Reviewed: ‘Thomas Gainsborough and the Modern Woman’

Posted in books, catalogues, exhibitions, Member News, reviews by Editor on June 24, 2011

Benedict Leca, Aileen Ribeiro, and Amber Ludwig, Thomas Gainsborough and the Modern Woman, ed. Benedict Leca (London: Giles Limited, 2010) 196 pages, ISBN: 9781904832850, $49.95.

 Reviewed for Enfilade by Susan M. Wager

After a visit to Thomas Gainsborough’s studio in October 1760, the socially and culturally accomplished Mary Delany wrote, “There I saw Miss Ford’s picture—a whole length with her guitar, a most extraordinary figure, handsome and bold; but I should be sorry to have any one I loved set forth in such a manner.” The picture in question, Gainsborough’s Ann Ford of 1760, and the ambivalent reactions (like Mrs. Delany’s) it has engendered, is the central focus of Thomas Gainsborough and the Modern Woman. This lavishly illustrated catalogue, published to accompany an exhibition of the same name that originated at the Cincinnati Art Museum in 2010 before traveling to the San Diego Museum of Art earlier this year, was edited by Benedict Leca, Curator of European Painting, Sculpture, and Drawings at the Cincinnati Art Museum.

The portrait of Ann Ford—an eighteenth-century woman who garnered an ambiguous reputation by daring to organize public performances of her talent at the viola da gamba (unusual for a woman at the time)—was acquired by the Cincinnati Art Museum in 1927 and remains a highlight of the Museum’s collection. Leca has cleverly constructed an exhibition around the portrait, enriching our understanding of it through the juxtaposition of several well-selected loans. These include some of Gainsborough’s portraits of other “demireps”—women whose “social and sexual assertiveness combined with their flair for personal style and public exposure ran counter to propriety,” as defined by Leca. The catalogue’s three essays—by Leca, Aileen Ribeiro, and Amber Ludwig—all seem to be underpinned, implicitly, by the question: to what extent were these “demireps” in control of the constructed identities mediated through their painted portraits?

Leca’s approach to this question is decidedly optimistic. Drawing on compelling evidence such as Ann Ford’s published writings on the merits of the female sex, Leca argues that Gainsborough and Ford, in addition to some of his other female sitters, were equal partners in the production of images that challenged circumscribed gender codes and asserted female liberation from masculine control. Leca reads the correlation of Gainsborough’s signature loose brushwork—deemed “feminine” by his contemporaries—with painted passages of conventionally feminine accessories adorning sexually assertive women as the artist’s ironic and progressive rejection of masculinist norms. As Leca writes, Gainsborough’s portraits present “provocative women provocatively painted.”

Ribeiro’s essay considers how the costumes worn by Gainsborough’s demireps participated in the negotiation of reputation, class, and status. Ribeiro subtly complicates Leca’s reading of Ann Ford by evoking scholars who have suggested that paintings of accomplished women like Ford could be seen as relatively traditional presentations of ideal and precious objects of beauty, served up for the viewer’s delectation. Although Ribeiro ultimately disagrees with these readings, her essay nonetheless gestures toward the plurality of interpretations that can be gleaned from images of demireps.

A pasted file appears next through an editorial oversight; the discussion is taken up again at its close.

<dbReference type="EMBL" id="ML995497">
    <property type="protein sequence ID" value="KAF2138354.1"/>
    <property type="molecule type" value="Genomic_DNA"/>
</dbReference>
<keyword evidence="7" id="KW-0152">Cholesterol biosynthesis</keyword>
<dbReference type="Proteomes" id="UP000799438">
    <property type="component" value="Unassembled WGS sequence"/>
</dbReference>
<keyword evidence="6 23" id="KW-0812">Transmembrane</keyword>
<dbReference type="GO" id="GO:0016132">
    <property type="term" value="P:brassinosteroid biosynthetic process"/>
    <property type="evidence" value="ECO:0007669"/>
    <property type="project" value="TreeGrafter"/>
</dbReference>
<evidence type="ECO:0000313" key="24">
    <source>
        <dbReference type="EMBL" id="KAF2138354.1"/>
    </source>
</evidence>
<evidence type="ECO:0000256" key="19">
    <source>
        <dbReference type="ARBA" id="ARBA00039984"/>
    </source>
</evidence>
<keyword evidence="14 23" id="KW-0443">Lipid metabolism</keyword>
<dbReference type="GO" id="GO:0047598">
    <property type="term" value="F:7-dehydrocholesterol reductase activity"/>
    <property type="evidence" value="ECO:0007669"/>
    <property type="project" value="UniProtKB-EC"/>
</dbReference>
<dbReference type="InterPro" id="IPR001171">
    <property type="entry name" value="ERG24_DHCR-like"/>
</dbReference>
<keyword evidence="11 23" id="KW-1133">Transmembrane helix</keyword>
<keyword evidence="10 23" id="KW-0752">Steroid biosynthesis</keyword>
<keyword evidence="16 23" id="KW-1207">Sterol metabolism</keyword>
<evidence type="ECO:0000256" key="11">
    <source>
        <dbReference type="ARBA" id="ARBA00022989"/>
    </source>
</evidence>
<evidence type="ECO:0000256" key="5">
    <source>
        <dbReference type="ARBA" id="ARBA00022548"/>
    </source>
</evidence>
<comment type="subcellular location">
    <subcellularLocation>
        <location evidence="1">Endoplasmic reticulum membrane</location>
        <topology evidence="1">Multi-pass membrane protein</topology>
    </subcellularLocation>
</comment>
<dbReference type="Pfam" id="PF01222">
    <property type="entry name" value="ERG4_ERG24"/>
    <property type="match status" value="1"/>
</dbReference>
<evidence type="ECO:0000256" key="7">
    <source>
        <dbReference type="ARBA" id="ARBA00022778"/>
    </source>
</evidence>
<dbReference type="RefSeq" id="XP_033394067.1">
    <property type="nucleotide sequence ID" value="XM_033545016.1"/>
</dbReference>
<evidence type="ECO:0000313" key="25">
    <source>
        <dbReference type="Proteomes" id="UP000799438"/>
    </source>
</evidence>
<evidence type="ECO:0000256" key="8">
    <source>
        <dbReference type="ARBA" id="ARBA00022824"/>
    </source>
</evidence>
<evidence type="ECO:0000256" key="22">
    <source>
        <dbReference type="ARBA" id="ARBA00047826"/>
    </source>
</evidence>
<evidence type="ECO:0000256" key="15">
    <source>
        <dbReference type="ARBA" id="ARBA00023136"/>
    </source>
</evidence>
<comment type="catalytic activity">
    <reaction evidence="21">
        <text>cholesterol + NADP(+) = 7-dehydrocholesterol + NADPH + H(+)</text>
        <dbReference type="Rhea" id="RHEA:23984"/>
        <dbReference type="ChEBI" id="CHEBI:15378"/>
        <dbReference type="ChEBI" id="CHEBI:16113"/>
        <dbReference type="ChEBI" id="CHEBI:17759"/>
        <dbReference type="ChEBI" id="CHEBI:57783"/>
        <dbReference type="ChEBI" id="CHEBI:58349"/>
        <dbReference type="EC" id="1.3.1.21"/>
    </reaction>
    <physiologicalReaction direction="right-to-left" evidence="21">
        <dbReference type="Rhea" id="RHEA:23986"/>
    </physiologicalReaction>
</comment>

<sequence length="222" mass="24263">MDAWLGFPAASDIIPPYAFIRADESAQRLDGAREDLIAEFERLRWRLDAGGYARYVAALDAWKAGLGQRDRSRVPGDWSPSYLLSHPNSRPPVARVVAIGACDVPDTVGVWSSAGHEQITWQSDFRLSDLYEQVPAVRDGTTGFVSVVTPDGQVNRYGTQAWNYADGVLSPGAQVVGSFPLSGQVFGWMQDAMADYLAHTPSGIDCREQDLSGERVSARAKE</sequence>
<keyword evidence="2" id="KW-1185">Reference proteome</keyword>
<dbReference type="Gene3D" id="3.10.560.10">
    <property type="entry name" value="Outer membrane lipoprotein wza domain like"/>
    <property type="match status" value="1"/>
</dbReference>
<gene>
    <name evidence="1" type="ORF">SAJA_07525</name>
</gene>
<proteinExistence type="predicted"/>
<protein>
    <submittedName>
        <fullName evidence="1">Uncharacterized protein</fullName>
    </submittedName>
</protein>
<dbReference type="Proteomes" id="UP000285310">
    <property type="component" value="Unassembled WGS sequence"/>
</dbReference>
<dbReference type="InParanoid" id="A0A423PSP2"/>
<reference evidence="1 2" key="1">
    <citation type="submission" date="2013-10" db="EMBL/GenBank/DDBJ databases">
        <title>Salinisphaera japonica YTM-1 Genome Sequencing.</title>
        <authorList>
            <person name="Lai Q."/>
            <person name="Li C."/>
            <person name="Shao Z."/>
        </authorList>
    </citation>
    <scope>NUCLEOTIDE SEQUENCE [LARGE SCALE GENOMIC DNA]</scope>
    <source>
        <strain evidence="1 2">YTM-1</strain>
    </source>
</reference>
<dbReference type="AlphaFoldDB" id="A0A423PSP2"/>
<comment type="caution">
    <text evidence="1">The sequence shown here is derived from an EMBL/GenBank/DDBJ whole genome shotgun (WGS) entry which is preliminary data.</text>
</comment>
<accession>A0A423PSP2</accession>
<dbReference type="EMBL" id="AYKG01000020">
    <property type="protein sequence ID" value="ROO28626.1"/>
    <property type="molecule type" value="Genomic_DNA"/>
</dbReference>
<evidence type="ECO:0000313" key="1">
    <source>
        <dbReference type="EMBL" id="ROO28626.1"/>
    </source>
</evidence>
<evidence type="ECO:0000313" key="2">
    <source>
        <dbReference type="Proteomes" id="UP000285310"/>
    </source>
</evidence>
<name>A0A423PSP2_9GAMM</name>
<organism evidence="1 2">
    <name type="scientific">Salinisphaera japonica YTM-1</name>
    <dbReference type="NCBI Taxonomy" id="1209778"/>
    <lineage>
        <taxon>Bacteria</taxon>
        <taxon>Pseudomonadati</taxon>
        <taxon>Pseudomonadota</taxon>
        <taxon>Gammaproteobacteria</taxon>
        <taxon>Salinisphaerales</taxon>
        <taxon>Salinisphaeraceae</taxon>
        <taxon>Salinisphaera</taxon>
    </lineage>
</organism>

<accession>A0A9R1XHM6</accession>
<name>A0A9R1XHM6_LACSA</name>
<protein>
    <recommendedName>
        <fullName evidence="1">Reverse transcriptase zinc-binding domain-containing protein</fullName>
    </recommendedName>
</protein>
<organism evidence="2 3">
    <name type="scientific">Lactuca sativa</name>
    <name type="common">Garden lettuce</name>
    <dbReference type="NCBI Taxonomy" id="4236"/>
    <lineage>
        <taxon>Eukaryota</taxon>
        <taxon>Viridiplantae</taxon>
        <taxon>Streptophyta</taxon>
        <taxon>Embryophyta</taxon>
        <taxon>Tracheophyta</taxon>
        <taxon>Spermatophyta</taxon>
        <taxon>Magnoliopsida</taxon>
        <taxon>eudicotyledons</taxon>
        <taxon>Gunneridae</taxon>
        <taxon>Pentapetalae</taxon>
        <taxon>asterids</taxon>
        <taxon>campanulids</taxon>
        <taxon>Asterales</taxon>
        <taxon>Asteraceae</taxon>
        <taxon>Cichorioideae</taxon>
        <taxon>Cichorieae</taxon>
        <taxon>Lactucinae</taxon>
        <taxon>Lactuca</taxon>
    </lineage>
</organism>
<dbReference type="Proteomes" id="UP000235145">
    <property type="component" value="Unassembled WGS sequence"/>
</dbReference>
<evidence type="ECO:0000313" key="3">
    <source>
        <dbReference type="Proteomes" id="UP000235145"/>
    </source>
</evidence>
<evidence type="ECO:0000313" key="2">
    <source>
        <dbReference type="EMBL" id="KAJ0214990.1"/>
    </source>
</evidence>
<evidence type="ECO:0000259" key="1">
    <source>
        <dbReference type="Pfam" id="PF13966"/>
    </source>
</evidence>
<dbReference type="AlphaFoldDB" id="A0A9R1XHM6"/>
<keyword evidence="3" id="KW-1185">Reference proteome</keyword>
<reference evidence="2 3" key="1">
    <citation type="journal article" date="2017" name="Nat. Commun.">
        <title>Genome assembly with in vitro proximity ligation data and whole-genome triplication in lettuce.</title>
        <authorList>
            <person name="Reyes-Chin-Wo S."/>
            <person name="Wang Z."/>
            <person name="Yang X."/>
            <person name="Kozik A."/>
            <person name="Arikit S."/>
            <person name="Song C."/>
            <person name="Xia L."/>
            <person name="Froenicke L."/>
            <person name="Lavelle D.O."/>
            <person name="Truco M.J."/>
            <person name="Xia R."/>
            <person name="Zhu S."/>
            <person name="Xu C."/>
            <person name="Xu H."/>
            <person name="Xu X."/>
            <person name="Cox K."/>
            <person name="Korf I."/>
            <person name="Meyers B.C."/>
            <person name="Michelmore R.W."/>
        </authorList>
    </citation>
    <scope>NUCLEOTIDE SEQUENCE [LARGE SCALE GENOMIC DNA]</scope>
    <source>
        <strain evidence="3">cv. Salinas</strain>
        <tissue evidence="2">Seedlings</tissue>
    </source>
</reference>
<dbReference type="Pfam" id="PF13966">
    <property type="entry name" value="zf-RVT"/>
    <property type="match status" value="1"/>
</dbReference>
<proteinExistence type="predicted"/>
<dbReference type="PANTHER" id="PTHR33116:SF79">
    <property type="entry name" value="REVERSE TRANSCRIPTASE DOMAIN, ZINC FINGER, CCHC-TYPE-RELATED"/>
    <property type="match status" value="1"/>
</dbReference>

Joshua Reynolds, "Portrait of Nelly O'Brien," ca. 1762-64 (London: Wallace Collection)

Leca and Ribeiro mobilize two different portraits by Joshua Reynolds of the courtesan Nelly O’Brien to make divergent points about Ann Ford. Leca emphasizes the “subversive femininity” and “suggestiveness” of Ford’s pose by contrasting it to Reynolds’s 1762-4 portrait of O’Brien (The Wallace Collection). Whereas Reynolds dissembles the unsavory profession of O’Brien through the imposition of a pyramidal, closed, Marian pose onto her body, Gainsborough flaunts the immodesty and impropriety of Ford’s dynamic, crossed-leg attitude. Ribeiro, however, juxtaposes Ann Ford with a 1763-7 Reynolds portrait of O’Brien (The Hunterian Museum & Art Gallery, University of Glasgow) in order to underscore the formality of Ford’s dress in contrast to O’Brien’s “loose bed-gown.” The latter is far more scandalous than Ford’s costume, which would have been chosen precisely to shore up Ford’s ambiguous reputation. Conflicting readings like these do not detract from the overall thrust of the book; instead, they strengthen it, attesting to the complexity of the images under examination.

Joshua Reynolds, "Portrait of Nelly O'Brien," ca. 1763-67 (Glasgow: Hunterian Museum)

Indeed, complexity characterizes the images addressed by Amber Ludwig in her essay on how portraiture could attach the appearance of virtue to women with dubious reputations. Addressing pictures of Emma Hamilton, she underscores, for instance, tensions between the desires and personality of the sitter and the desires for propriety imposed by her husband or lover.

Thomas Gainsborough and the Modern Woman would be a welcome addition to the libraries of scholars and general readers alike. The catalogue’s clear prose is supplemented by sumptuous, full-color plates and extraordinarily high-resolution details, offering a worthy substitute for individuals who did not see the exhibition, or a handsome aide-mémoire for those who did.

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Susan M. Wager is a Ph.D. candidate in Art History & Archaeology at Columbia University. Her research examines eighteenth-century reproductions after François Boucher in the mediums of gems, porcelain, and tapestries at the intersection of consumer culture, natural history, antiquarianism and connoisseurship, and global exchange.

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